Subjects rotated a virtual object by grasping and rotating the handle of the WristBOT robotic manipulandum (Figure 1A) [32], [33]. The WristBOT produced the forces and torques associated with the dynamics of the object (Figure 1B). Real-time visual feedback of the object was projected over the subject's hand (Figure 1C). On pairs of trials, subjects rotated the object CW and CCW through 40° between two visually presented targets. The orientation of the object and targets was varied in order to present the object at different orientations (inset, Figure 1C). Subjects were asked to keep the handle stationary within the home position. This required them to produce forces to stabilize the object as they rotated it. Performance was measured as the peak displacement of the handle during the rotation and error-clamp trials were used to measure the anticipatory forces produced by subjects (see Methods for full details).

Experiment 1 – Single-context adaptation and de-adaptation

The first experiment examined adaptation and de-adaptation of subjects (n = 8) to the dynamics of the object at a single orientation (Figure 2A). During the initial pre-exposure (zero-force) phase of the experiment, displacements of the handle were small (initial light grey shaded plot in Figure 2B). The mean peak displacement across the final 8 trials of the pre-exposure phase was 0.23±0.08 cm (subject mean ± standard deviation). In the exposure phase (dark grey shaded plot in Figure 2B), upon introduction of the forces associated with the rotational dynamics of the object, displacement increased markedly on the first exposure trial to 1.13±0.24 cm, falling rapidly over subsequent trials. The mean peak displacement across the final 8 trials of the exposure phase was 0.43±0.15 cm, significantly larger than the final peak displacement for the pre-exposure phase (two-tailed paired t-test, p<0.02; see inset of Figure 2B). During the post-exposure phase, when the object forces were again turned off, displacement increased on the first post-exposure trial to 0.80±0.31 cm, falling rapidly over subsequent trials (final light grey shaded plot in Figure 2B). The mean peak displacement across the final 8 trials of the post-exposure phase was 0.26±0.13 cm, which was not significantly different from the final peak displacement for the pre-exposure phase (two tailed paired t-test, p = 0.26; see inset of Figure 2B).

Single-context adaptation and de-adaptation – Model fitting

The mean peak displacement across subjects was normalized for model fitting by subtracting the mean displacement across the final 8 trials of the pre-exposure phase and dividing by the maximum displacement across all trials. Peak displacement data normalized in this way for model fitting is referred to simply as “error” (black trace in Figure 2C).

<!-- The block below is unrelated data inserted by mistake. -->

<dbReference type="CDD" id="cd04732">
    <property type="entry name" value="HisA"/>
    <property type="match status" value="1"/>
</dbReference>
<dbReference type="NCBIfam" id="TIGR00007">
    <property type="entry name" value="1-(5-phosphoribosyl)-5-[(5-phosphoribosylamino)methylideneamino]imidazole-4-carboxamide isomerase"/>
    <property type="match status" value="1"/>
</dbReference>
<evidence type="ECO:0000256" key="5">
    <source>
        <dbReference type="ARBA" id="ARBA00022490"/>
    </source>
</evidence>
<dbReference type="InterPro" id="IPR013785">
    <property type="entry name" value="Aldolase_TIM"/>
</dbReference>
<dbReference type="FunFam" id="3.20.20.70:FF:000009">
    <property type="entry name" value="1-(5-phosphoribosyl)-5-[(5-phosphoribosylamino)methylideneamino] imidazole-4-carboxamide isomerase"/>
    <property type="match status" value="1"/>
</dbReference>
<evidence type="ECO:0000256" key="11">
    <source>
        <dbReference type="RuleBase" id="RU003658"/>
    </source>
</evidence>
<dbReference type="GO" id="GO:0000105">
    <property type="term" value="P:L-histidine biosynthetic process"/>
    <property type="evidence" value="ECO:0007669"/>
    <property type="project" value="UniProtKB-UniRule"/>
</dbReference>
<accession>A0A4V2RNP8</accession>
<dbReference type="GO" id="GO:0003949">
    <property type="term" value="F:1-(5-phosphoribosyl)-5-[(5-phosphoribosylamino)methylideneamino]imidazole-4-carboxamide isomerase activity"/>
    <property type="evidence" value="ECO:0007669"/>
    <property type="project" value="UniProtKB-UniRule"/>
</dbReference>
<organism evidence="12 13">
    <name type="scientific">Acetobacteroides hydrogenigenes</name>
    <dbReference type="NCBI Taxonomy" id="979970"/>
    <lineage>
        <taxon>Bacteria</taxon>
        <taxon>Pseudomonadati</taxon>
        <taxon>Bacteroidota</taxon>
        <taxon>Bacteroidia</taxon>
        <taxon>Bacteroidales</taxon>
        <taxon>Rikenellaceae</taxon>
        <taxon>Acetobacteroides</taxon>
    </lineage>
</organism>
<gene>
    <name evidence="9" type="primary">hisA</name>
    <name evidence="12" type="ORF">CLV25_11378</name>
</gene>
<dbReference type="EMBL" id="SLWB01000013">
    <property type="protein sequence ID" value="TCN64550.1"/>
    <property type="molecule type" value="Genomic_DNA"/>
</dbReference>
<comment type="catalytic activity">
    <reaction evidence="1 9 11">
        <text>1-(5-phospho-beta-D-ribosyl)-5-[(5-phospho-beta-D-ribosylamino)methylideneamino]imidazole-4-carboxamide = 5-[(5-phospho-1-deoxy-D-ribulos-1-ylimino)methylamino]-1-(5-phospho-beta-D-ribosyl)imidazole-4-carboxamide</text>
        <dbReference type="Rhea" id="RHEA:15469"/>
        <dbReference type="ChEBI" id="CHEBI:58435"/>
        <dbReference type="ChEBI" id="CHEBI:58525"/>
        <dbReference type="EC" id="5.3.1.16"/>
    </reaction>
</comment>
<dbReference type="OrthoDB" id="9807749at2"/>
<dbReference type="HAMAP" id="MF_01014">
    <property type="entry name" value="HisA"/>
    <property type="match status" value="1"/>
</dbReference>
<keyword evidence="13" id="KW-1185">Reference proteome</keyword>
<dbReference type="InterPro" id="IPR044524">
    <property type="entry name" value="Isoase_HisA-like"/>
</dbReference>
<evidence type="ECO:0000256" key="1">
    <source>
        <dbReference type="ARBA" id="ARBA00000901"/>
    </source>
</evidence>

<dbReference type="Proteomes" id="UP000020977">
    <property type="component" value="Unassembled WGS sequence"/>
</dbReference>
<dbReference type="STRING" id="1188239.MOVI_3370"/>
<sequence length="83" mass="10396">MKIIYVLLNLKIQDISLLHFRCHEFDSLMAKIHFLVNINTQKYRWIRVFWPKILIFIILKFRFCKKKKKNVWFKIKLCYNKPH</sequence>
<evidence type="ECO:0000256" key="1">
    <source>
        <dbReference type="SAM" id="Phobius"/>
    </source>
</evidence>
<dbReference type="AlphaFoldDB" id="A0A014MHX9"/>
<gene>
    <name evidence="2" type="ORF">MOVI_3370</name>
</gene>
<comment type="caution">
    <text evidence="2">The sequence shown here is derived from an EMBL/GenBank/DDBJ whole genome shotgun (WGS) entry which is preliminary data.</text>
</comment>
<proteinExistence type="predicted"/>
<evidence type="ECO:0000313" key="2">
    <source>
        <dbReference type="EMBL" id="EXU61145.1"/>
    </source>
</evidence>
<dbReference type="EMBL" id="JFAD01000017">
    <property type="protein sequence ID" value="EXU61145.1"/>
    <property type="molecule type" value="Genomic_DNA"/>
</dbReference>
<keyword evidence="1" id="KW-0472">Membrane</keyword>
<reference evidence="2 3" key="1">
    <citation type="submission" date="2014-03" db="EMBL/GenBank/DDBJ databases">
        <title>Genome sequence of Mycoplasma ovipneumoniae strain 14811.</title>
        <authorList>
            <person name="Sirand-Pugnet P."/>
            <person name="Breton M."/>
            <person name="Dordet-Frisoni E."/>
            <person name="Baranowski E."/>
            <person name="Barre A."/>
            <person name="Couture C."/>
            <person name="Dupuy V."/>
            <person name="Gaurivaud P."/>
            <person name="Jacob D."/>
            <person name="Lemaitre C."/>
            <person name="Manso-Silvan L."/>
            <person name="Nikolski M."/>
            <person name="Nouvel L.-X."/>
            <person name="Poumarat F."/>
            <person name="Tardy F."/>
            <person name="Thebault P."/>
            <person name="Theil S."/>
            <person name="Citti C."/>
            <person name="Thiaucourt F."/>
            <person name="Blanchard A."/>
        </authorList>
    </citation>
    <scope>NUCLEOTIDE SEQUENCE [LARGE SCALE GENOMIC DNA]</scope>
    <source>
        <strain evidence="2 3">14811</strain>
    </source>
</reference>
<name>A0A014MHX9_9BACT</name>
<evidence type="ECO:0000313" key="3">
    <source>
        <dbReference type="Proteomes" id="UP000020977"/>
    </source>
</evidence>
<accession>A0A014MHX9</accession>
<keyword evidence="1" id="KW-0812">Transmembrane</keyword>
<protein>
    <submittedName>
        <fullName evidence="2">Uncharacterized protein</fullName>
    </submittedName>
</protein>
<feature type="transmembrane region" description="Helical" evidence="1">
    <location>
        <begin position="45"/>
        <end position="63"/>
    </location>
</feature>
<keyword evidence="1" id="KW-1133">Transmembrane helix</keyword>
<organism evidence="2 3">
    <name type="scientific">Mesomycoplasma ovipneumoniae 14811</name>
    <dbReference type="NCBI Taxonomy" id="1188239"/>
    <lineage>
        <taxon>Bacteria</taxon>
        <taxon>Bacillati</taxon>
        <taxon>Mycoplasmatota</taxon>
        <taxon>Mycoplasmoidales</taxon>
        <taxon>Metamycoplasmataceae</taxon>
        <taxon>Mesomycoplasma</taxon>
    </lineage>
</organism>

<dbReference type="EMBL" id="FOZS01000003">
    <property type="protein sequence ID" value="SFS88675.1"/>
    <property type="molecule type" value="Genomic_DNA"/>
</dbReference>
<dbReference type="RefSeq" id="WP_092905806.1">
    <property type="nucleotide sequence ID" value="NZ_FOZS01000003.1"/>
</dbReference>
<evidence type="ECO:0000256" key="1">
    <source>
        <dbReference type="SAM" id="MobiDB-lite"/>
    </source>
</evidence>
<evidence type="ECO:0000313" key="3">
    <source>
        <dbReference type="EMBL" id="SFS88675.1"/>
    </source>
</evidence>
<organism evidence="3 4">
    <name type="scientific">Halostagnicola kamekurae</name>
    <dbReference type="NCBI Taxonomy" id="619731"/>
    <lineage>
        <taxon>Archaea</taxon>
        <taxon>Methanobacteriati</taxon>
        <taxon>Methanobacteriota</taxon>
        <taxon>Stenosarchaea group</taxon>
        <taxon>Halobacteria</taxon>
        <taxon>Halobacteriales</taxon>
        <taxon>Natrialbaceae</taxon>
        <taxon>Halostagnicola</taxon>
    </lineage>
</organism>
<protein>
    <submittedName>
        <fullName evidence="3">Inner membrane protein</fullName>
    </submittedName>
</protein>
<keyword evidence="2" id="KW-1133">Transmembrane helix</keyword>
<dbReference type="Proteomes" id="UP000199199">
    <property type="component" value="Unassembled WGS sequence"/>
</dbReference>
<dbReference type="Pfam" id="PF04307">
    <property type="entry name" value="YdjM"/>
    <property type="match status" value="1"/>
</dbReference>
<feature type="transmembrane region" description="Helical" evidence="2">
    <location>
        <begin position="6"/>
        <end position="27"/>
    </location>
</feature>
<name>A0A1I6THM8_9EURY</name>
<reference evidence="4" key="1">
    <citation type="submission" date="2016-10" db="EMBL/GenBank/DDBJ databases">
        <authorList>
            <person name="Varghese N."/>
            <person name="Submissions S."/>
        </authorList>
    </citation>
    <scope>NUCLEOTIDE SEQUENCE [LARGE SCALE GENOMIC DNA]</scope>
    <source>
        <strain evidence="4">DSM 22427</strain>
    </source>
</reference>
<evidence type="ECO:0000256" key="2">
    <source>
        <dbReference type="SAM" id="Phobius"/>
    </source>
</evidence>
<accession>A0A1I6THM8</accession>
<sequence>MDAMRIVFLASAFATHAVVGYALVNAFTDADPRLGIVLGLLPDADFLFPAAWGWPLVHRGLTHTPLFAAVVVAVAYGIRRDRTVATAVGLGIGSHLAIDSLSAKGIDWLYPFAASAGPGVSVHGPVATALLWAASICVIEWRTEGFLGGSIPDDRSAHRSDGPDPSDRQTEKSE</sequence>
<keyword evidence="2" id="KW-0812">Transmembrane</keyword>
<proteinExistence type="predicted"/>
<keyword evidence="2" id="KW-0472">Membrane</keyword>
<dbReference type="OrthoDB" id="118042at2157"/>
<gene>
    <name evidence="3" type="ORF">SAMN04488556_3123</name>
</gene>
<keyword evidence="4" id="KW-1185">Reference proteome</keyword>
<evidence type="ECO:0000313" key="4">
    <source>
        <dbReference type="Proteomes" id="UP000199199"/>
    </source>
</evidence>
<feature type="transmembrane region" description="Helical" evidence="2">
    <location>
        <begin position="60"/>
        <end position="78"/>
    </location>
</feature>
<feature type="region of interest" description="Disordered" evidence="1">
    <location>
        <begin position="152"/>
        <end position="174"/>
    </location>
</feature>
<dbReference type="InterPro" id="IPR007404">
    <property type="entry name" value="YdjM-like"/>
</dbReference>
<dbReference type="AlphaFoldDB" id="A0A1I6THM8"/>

Two alternative models were fit to the single-context experiment. The first was the context-independent single-rate model (SRM) described in Equation 5, which has two free parameters. The second was the context-independent dual-rate model (DRM) described in Equations 7 and 8, which has four free parameters. The SRM and DRM are equivalent to the single-state single-rate model and two-state multi-rate model of Smith et al [17], respectively. Model parameters were estimated by a least squares minimization function in Matlab. Model selection was performed using BIC (see Methods and Equation 15).

Both models were able to reproduce the time-course of adaptation and de-adaptation in the experimental data (Figure 2C shows the SRM fit; Figure S3-A in Text S1 shows the fit for both SRM and DRM). The best-fit parameters for the SRM were α = 0.9513 and β = 0.2150 (R2 = 0.7131). The best-fit parameters for the DRM were α1 = 0.9808, β1 = 0.0139, α2 = 0.9453, β2 = 0.2053 (R2 = 0.7153). The difference in BIC values for the two models was 8.3, providing strong evidence in favor of the SRM (see Methods). Thus, despite the slightly better fit to the data achieved by the DRM, its additional parameters were not justified. The 95% confidence limits for the SRM parameters were α = 0.9090–0.9796 and β = 0.1553–0.2668 (estimated using a boot-strap procedure, see Methods). The 95% confidence limits for the model fit to the experimental data are shown in Figure 2C (pink shading on the red line).

The BIC analysis, which selected the SRM over the DRM, suggests that adaptation to familiar object dynamics is mediated by a single-rate process. An analysis of the exponential time constants for adaptation and de-adaptation provided further evidence for a single-rate process. Specifically, we fit exponential functions (Equation 16) to the adaptation and de-adaptation phases of Experiment 1 individually for each subject. The mean time constant for adaptation was not significantly different from the mean time constant for de-adaptation (adaptation: 3.3±1.1 trials; de-adaptation: 4.0±1.1 trials; two tailed paired t-test, p = 0.21; see inset of Figure 2C). Thus, we found no evidence for the phenomenon referred to as fast de-adaptation which is characteristic of adaptation to novel dynamics [17], and dual-rate adaptation processes [17].